My Budget: ‘We have a serious problem with brain drain in Ireland’

Budget 2018: Ross McCarthy, businessman

Ross McCarthy, managing director of Keystone Procurement,  would have liked ‘more vision’ in the budget in terms of supporting Irish businesses. Photograph: Mary Browne

Ross McCarthy, managing director of Keystone Procurement, would have liked ‘more vision’ in the budget in terms of supporting Irish businesses. Photograph: Mary Browne

 

Ross McCarthy (39) is the managing director of Keystone Procurement, a consultancy firm that advises businesses and public bodies on the State procurement system.

Mr McCarthy’s small-medium enterprise (SME) employs five people. He would have liked to see “more vision” in the budget in terms of supporting Irish businesses, he said.

While the level where an individual will start paying the higher rate of income tax was raised from €33,800 to €34,550 yesterday, it was still too low to be competitive, he said.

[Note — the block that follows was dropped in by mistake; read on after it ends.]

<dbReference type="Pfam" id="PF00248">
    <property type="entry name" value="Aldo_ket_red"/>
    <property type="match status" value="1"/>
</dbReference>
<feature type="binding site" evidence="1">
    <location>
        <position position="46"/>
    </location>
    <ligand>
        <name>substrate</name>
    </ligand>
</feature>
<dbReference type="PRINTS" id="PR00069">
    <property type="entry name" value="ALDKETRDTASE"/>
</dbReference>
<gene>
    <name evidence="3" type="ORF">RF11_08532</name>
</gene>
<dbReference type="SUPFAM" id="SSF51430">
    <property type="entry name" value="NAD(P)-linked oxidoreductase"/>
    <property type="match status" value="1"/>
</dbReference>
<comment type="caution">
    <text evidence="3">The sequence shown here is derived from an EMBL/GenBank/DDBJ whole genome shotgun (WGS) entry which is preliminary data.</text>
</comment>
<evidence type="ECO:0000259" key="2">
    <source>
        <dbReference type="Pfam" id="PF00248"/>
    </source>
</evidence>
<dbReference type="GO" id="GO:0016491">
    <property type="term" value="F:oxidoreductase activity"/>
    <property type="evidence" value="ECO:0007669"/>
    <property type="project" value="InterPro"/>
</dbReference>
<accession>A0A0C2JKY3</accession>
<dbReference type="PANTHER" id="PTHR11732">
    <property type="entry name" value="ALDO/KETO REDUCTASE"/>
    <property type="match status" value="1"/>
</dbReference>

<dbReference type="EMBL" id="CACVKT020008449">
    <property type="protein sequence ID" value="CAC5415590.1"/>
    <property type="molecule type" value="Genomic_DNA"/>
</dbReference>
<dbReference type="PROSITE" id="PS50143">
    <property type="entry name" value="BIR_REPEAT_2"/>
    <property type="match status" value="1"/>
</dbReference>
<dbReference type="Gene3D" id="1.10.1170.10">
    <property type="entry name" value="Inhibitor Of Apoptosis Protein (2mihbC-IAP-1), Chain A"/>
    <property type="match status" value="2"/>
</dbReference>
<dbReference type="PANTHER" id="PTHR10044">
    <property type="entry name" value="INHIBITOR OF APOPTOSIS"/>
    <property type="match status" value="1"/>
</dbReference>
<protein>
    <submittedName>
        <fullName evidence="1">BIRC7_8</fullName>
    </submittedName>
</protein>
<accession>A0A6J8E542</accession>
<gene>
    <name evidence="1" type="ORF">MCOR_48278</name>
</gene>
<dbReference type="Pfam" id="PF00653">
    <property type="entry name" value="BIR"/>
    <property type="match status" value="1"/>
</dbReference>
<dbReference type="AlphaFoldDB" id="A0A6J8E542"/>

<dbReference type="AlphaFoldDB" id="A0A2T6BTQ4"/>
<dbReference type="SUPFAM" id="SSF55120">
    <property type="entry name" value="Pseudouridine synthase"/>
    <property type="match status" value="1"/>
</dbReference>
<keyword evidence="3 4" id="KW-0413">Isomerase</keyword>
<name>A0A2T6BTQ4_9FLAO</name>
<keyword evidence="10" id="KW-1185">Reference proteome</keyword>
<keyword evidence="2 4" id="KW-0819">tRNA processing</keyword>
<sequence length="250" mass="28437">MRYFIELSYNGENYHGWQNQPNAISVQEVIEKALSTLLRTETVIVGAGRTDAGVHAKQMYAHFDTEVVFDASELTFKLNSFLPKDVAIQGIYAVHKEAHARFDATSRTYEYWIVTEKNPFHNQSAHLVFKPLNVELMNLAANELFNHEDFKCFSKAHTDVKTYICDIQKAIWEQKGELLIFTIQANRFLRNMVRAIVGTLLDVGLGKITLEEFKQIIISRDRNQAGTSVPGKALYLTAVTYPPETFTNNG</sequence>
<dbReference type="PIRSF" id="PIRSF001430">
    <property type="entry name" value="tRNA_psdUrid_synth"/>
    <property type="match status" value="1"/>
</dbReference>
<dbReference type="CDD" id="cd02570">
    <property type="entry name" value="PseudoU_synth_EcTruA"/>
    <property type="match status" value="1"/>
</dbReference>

“We have a serious problem with brain drain in Ireland. People are seeing the value, and the work and life environment is better abroad.”

Mr McCarthy said that from a businessman’s perspective the Irish political system, and the recent budget did not grasp the problems facing SMEs. “I would have liked to see a greater commitment to making work pay. This Budget seemed to have a focus on social justice in particular, rather than being commercially or economically driven,” he said.

According to Mr McCarthy, the Government’s response to Brexit had been consistently preoccupied with the food and agri sector, and was neglecting service-based businesses. We need to “make sure it’s attractive for people to move here”, he said.